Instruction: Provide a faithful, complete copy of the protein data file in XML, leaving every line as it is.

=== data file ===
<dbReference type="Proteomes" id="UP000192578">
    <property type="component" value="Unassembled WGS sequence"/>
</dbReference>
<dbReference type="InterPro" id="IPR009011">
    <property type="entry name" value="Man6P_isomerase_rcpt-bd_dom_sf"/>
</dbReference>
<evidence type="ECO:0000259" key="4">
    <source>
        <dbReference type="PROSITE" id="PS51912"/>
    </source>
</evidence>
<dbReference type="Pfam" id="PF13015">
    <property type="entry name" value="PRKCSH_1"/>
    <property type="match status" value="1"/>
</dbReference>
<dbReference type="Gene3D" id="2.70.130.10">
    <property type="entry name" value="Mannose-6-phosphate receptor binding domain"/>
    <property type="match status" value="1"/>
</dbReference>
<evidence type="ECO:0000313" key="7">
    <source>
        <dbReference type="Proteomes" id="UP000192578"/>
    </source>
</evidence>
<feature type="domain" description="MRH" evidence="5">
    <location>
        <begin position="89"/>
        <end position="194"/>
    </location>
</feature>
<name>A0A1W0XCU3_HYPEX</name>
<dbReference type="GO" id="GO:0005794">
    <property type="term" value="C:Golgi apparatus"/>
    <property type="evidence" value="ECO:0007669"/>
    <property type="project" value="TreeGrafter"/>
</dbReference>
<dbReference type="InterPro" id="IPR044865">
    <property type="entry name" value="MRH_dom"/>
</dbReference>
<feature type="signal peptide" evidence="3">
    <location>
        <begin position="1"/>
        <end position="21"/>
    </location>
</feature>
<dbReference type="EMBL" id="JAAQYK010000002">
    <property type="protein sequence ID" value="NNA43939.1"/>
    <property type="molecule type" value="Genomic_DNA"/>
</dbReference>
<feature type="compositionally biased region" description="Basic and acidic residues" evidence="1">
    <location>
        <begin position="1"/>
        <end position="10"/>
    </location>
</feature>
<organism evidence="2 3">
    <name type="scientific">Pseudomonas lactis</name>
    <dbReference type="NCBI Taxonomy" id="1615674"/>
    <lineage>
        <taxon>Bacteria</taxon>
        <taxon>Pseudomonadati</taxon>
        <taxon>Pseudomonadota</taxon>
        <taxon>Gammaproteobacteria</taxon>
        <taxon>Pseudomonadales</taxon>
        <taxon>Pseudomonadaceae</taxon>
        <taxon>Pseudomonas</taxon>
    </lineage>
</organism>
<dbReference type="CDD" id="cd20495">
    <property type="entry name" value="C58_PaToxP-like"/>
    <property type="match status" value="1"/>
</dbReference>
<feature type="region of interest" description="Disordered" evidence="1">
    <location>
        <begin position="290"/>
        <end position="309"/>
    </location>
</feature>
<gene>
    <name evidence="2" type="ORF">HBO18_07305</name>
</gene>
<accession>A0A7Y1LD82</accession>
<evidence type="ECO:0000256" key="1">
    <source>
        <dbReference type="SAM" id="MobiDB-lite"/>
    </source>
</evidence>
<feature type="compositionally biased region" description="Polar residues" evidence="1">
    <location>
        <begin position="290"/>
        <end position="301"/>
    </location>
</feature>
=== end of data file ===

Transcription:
<dbReference type="Proteomes" id="UP000192578">
    <property type="component" value="Unassembled WGS sequence"/>
</dbReference>
<dbReference type="InterPro" id="IPR009011">
    <property type="entry name" value="Man6P_isomerase_rcpt-bd_dom_sf"/>
</dbReference>
<evidence type="ECO:0000259" key="4">
    <source>
        <dbReference type="PROSITE" id="PS51912"/>
    </source>
</evidence>
<dbReference type="Pfam" id="PF13015">
    <property type="entry name" value="PRKCSH_1"/>
    <property type="match status" value="1"/>
</dbReference>
<dbReference type="Gene3D" id="2.70.130.10">
    <property type="entry name" value="Mannose-6-phosphate receptor binding domain"/>
    <property type="match status" value="1"/>
</dbReference>
<evidence type="ECO:0000313" key="7">
    <source>
        <dbReference type="Proteomes" id="UP000192578"/>
    </source>
</evidence>
<feature type="domain" description="MRH" evidence="5">
    <location>
        <begin position="89"/>
        <end position="194"/>
    </location>
</feature>
<name>A0A1W0XCU3_HYPEX</name>
<dbReference type="GO" id="GO:0005794">
    <property type="term" value="C:Golgi apparatus"/>
    <property type="evidence" value="ECO:0007669"/>
    <property type="project" value="TreeGrafter"/>
</dbReference>
<dbReference type="InterPro" id="IPR044865">
    <property type="entry name" value="MRH_dom"/>
</dbReference>
<feature type="signal peptide" evidence="3">
    <location>
        <begin position="1"/>
        <end position="21"/>
    </location>
</feature>
<dbReference type="EMBL" id="JAAQYK010000002">
    <property type="protein sequence ID" value="NNA43939.1"/>
    <property type="molecule type" value="Genomic_DNA"/>
</dbReference>
<feature type="compositionally biased region" description="Basic and acidic residues" evidence="1">
    <location>
        <begin position="1"/>
        <end position="10"/>
    </location>
</feature>
<organism evidence="2 3">
    <name type="scientific">Pseudomonas lactis</name>
    <dbReference type="NCBI Taxonomy" id="1615674"/>
    <lineage>
        <taxon>Bacteria</taxon>
        <taxon>Pseudomonadati</taxon>
        <taxon>Pseudomonadota</taxon>
        <taxon>Gammaproteobacteria</taxon>
        <taxon>Pseudomonadales</taxon>
        <taxon>Pseudomonadaceae</taxon>
        <taxon>Pseudomonas</taxon>
    </lineage>
</organism>
<dbReference type="CDD" id="cd20495">
    <property type="entry name" value="C58_PaToxP-like"/>
    <property type="match status" value="1"/>
</dbReference>
<feature type="region of interest" description="Disordered" evidence="1">
    <location>
        <begin position="290"/>
        <end position="309"/>
    </location>
</feature>
<gene>
    <name evidence="2" type="ORF">HBO18_07305</name>
</gene>
<accession>A0A7Y1LD82</accession>
<evidence type="ECO:0000256" key="1">
    <source>
        <dbReference type="SAM" id="MobiDB-lite"/>
    </source>
</evidence>
<feature type="compositionally biased region" description="Polar residues" evidence="1">
    <location>
        <begin position="290"/>
        <end position="301"/>
    </location>
</feature>